What fundamental facts about the universe would a machine require, then, in order to have "forms of sensibility" comparable to that of a human? Well, if we were to take this to the extreme, then a machine would need to be imbued with all the laws of mathematics and physics that exist in our universe. However, let's assume that going to this extreme is neither necessary nor possible, for various reasons, including: we humans are probably only imbued with a subset of those laws (the ones that apply most directly to our everyday existence); it's probably impossible to discover the full set of those laws; and, we will assume that, if a reasoning entity is imbued only with an appropriate subset of those laws, then it's possible to deduce the remainder of the laws (and it's therefore also possible to deduce all other facts relating to observable phenomena in the universe).
I would, therefore, like to humbly suggest, in plain English, what some of these fundamental facts, suitable for comprising the "forms of sensibility" of a reasoning machine, might be:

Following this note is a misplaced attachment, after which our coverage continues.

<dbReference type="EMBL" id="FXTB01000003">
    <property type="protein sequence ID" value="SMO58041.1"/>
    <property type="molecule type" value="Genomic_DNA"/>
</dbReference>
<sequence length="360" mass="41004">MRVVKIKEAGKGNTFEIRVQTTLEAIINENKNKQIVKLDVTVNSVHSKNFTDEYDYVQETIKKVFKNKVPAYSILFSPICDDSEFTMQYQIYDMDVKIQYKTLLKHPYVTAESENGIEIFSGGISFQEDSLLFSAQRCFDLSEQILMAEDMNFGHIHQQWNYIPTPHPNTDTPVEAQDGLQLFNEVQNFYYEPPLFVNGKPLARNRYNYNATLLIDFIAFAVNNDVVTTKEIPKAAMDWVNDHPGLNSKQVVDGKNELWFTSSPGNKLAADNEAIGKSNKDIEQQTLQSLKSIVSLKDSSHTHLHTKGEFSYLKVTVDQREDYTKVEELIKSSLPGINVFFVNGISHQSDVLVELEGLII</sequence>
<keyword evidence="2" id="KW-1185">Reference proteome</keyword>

- There are four dimensions: three space dimensions, and one time dimension
- An object exists if it occupies one or more points in space and time
- An object exists at zero or one points in space, given a particular point in time
- An object exists at zero or more points in time, given a particular point in space
- An event occurs at one point in space and time
- An event is caused by one or more different events at a previous point in time
- Movement is an event that involves an object changing its position in space and time
- An object can observe its relative position in, and its movement through, space and time, using the space concepts of left, right, ahead, behind, up, and down, and using the time concepts of forward and backward
- An object can move in any direction in space, but can only move forward in time
I'm not suggesting that the above list is really a sufficient number of intrinsic concepts for a reasoning machine, nor that all of the above facts are the correct choice nor correctly worded for such a list. But this list is a good start, in my opinion. If an "intelligent" machine were to be appropriately imbued with those facts, then that should be a sufficient foundation for it to evaluate matters of space, time, and causality.
There are numerous other intrinsic aspects of human understanding that it would also, arguably, be essential for a reasoning machine to possess. Foremost of these is the concept of self: does AI need a hard-wired idea of "I"? Other such concepts include matter / substance, inertia, life / death, will, freedom, purpose, and desire. However, it's a matter of debate, rather than a given, whether each of these concepts is fundamental to the foundation of human-like reasoning, or whether each of them is learned and acquired as part of intellectual experience.